I like talking to Leslie Sills, my daughter Grace’s art teacher, about process. She’s a sculptor and a writer, so inevitably we get to how making objects and making prose are alike, and unlike.
Once, in a discussion on finding time to do self-generated work, amidst teaching and other commitments, Leslie said, “Before coffee.”
She elaborated: “I heard Katherine Patterson speak at the Brookline Library about her work. She said, “Write before coffee.”” Leslie has tried, and keeps returning to, this simple advice.
Intrigued, I tried, too. Many times in the last fews months I’ve gotten up about an hour before I normally would (time varies depending on weekday or weekend) and done some writing while I waited for the coffee to drip.
Here’s a long hand-written piece from early Sunday, October 28, presented to you as is:
So, then a hundred, then 50 more black birds, so black there was a bluish oily tinge to tail and head feathers swooped and circled into our backyard this morning, into Isaac’s, into Gail’s, and pecked for a few minutes in the grass. All the while, they were cackling together almost screaming. But not crows, not big enough to be crows. They must see well, to be able to see between grass blades the insects they peck at. They look purposeful: taking steps, peering down as if seeking, zeroing in, pecking.
When they first arrived, I saw them (I was looking out kitchen window) swoop in an arc from beyond Isaac’s house, in the air around his garage, some made stops in our Norway maple that’s on the property line, before hopping as solid as a stone or fleet as a bullet down onto our grass.
Bird squad. Bird squadron. Bird squads.
As if sensing a signal, the ones scouting the east end of our backyard lifted off and circled away. Hastily. As if being pulled by threads or by a signal that they senses second after, others took off a flew, too. In the crowd, there was a kind of order, even though I felt a kind of compressed hysteria in watching them.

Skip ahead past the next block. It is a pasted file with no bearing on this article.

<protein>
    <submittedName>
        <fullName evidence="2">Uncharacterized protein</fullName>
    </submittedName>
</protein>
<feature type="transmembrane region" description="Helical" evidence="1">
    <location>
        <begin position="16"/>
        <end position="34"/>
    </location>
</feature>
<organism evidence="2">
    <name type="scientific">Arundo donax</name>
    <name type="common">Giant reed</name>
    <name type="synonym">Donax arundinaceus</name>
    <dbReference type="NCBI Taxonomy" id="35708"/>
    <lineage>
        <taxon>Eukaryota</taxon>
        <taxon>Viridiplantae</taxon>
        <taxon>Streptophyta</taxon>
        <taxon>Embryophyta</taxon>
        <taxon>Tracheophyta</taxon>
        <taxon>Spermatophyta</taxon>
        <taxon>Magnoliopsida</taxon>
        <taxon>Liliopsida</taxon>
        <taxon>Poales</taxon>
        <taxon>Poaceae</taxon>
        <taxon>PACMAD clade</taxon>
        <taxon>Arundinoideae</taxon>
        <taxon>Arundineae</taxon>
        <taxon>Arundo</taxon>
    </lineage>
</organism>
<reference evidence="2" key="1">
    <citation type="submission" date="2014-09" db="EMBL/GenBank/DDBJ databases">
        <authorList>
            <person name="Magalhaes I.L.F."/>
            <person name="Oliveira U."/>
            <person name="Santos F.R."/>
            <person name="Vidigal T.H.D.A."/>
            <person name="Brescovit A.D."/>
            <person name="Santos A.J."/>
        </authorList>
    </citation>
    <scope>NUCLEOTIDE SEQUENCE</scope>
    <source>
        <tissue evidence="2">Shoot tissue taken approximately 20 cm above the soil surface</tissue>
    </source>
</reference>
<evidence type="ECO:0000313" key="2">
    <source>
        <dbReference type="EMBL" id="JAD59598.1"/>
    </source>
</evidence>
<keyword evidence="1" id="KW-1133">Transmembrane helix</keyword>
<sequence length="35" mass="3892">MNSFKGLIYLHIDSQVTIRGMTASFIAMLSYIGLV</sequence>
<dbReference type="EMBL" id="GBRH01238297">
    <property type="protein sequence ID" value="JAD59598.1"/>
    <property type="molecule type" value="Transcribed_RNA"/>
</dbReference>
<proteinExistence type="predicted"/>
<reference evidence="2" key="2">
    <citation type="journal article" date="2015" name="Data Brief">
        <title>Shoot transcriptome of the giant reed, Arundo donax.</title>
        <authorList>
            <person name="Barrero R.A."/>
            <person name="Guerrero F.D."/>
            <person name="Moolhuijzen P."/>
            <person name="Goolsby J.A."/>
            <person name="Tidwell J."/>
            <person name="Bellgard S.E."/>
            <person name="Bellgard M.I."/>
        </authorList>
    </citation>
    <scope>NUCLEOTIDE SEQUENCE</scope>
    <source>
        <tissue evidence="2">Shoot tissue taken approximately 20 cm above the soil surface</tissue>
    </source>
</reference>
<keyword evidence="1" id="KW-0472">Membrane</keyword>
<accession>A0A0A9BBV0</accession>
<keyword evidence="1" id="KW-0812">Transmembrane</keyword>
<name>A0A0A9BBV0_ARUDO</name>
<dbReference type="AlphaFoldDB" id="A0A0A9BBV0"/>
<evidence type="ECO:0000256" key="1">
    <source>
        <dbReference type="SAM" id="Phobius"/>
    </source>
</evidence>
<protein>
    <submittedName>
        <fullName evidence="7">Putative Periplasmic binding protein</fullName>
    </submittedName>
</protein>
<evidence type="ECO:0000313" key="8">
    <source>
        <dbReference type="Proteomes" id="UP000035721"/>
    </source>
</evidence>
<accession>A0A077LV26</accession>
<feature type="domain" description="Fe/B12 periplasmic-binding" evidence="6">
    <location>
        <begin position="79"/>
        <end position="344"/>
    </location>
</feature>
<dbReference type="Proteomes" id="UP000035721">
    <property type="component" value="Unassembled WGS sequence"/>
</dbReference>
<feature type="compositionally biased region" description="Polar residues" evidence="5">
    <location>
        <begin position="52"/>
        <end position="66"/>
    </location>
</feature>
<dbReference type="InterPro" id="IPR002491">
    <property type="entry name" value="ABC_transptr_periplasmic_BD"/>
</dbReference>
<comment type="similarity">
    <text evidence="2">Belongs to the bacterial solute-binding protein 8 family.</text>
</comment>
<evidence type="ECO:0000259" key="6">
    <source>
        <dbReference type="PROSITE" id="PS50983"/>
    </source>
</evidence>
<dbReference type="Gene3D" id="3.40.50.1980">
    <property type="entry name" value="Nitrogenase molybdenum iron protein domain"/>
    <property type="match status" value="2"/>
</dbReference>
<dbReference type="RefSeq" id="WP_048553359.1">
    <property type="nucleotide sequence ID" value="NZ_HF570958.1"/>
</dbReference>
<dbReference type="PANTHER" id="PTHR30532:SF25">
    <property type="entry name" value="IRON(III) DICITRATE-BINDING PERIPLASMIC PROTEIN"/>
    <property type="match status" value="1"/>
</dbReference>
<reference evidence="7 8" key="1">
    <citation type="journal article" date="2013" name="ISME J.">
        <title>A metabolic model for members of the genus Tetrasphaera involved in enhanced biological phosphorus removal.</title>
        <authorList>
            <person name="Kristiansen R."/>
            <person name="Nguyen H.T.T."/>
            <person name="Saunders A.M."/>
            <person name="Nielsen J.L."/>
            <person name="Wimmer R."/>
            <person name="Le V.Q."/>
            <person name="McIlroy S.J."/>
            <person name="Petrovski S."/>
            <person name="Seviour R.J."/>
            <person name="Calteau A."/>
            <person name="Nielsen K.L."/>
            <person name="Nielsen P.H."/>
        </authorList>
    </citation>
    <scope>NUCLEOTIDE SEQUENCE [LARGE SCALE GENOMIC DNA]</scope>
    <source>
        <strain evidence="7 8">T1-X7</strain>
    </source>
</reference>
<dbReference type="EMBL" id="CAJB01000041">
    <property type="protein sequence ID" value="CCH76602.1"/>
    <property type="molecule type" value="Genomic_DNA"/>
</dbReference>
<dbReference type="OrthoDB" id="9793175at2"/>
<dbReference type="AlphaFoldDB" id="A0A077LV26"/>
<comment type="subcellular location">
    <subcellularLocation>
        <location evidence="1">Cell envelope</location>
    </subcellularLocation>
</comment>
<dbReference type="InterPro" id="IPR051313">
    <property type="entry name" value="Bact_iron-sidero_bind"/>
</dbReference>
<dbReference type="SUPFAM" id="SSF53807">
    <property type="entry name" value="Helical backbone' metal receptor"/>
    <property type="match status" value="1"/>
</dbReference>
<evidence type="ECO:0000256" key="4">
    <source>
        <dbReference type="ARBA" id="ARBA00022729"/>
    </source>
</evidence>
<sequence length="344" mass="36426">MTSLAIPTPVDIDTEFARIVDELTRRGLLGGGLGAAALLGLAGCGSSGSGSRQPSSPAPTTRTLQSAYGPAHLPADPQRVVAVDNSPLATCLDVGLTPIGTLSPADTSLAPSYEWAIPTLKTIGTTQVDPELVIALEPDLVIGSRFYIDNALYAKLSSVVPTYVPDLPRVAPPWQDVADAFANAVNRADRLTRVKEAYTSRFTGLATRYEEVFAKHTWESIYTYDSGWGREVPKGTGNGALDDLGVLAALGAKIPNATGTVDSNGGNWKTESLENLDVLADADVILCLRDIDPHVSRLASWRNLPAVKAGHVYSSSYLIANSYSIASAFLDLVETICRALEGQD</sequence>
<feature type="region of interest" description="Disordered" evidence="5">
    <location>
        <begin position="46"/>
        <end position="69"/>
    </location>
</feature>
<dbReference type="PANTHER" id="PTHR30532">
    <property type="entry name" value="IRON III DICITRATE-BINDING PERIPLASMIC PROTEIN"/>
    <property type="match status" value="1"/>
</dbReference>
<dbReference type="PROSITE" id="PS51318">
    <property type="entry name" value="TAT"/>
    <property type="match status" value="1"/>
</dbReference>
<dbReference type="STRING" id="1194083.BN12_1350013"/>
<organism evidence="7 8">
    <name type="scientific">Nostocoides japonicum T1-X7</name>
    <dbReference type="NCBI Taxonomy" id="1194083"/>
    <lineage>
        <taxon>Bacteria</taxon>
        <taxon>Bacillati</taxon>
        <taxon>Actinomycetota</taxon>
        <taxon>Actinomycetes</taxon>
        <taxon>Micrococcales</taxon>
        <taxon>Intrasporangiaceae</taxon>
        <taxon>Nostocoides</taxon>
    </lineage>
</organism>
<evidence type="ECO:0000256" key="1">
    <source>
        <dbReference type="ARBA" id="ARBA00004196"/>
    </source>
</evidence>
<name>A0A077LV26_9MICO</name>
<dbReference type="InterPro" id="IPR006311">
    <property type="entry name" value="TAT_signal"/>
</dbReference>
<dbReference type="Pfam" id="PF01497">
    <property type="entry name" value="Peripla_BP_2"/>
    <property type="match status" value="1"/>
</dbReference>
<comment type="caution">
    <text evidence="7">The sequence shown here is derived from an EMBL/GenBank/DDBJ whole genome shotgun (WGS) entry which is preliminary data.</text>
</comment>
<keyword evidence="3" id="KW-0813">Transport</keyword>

Why did they arrive so swiftly, and from where? Were they hopping from yard to yard, satisfied to get one or two bugs per bird in each yard? Incessant moving, incessant feeding to fuel the movement, a cycle that cannot stop.
This must happen every fall and around this time. I remember in the fall of 2001 — only six years ago? — being home with Eli, and noticing the same pattern with the black birds. They swooped in, blanketed the front lawn, chattering and hunting, and then swooping away. It was ominous, marring, on a beautiful October afternoon. Eli said, “The birds know something. Because they’re in the air, they know what’s coming before we do.”
The terrorist attacks of 9-11 were on all our minds. Eli, only nine years, imagined the birds, like planes, in the air, sensing a familiar pattern (planes fly up there, “we” (birds) fly down here) altered, and knowing that something had changed and was changing, yet not being able to predict what.
And when it happened? Was it another fire for them — treetops burning, cracking, popping and falling — acre after acre — or was their familiarity with buildings and glass enough to tell them that this event was remarkable, something that doesn’t happen.
I couldn’t have written this at night, when there often is more free time to write, because the birds would not have presented themselves to me.
I doubt I could have written this before coffee, because the having of coffee makes me sharper, more thoughtful, deliberate. With coffee, would my mind have wandered to where it ended up?
The image is from Grillboy’s Coffee Cup Project.